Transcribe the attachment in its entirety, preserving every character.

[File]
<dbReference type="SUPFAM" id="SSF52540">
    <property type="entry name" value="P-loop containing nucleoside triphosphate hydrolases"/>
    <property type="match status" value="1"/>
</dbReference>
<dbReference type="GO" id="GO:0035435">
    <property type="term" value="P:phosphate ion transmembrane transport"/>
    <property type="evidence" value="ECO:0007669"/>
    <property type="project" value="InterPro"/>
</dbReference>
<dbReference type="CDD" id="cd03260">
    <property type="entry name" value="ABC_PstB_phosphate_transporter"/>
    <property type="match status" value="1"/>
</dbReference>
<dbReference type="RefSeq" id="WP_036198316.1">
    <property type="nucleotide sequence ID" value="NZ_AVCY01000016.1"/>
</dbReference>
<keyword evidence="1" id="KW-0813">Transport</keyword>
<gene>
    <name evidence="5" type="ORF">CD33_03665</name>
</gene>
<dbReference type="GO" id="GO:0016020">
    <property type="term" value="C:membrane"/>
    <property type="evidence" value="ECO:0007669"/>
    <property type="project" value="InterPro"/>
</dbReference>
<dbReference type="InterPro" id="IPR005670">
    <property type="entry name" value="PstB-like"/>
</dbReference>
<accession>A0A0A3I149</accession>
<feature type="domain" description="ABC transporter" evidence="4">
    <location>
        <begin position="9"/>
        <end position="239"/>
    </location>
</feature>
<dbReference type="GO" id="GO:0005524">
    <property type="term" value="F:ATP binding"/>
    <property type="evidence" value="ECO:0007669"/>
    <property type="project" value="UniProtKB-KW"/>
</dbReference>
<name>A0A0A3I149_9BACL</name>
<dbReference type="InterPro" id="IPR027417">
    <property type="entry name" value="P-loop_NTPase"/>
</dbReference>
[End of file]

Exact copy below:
<dbReference type="SUPFAM" id="SSF52540">
    <property type="entry name" value="P-loop containing nucleoside triphosphate hydrolases"/>
    <property type="match status" value="1"/>
</dbReference>
<dbReference type="GO" id="GO:0035435">
    <property type="term" value="P:phosphate ion transmembrane transport"/>
    <property type="evidence" value="ECO:0007669"/>
    <property type="project" value="InterPro"/>
</dbReference>
<dbReference type="CDD" id="cd03260">
    <property type="entry name" value="ABC_PstB_phosphate_transporter"/>
    <property type="match status" value="1"/>
</dbReference>
<dbReference type="RefSeq" id="WP_036198316.1">
    <property type="nucleotide sequence ID" value="NZ_AVCY01000016.1"/>
</dbReference>
<keyword evidence="1" id="KW-0813">Transport</keyword>
<gene>
    <name evidence="5" type="ORF">CD33_03665</name>
</gene>
<dbReference type="GO" id="GO:0016020">
    <property type="term" value="C:membrane"/>
    <property type="evidence" value="ECO:0007669"/>
    <property type="project" value="InterPro"/>
</dbReference>
<dbReference type="InterPro" id="IPR005670">
    <property type="entry name" value="PstB-like"/>
</dbReference>
<accession>A0A0A3I149</accession>
<feature type="domain" description="ABC transporter" evidence="4">
    <location>
        <begin position="9"/>
        <end position="239"/>
    </location>
</feature>
<dbReference type="GO" id="GO:0005524">
    <property type="term" value="F:ATP binding"/>
    <property type="evidence" value="ECO:0007669"/>
    <property type="project" value="UniProtKB-KW"/>
</dbReference>
<name>A0A0A3I149_9BACL</name>
<dbReference type="InterPro" id="IPR027417">
    <property type="entry name" value="P-loop_NTPase"/>
</dbReference>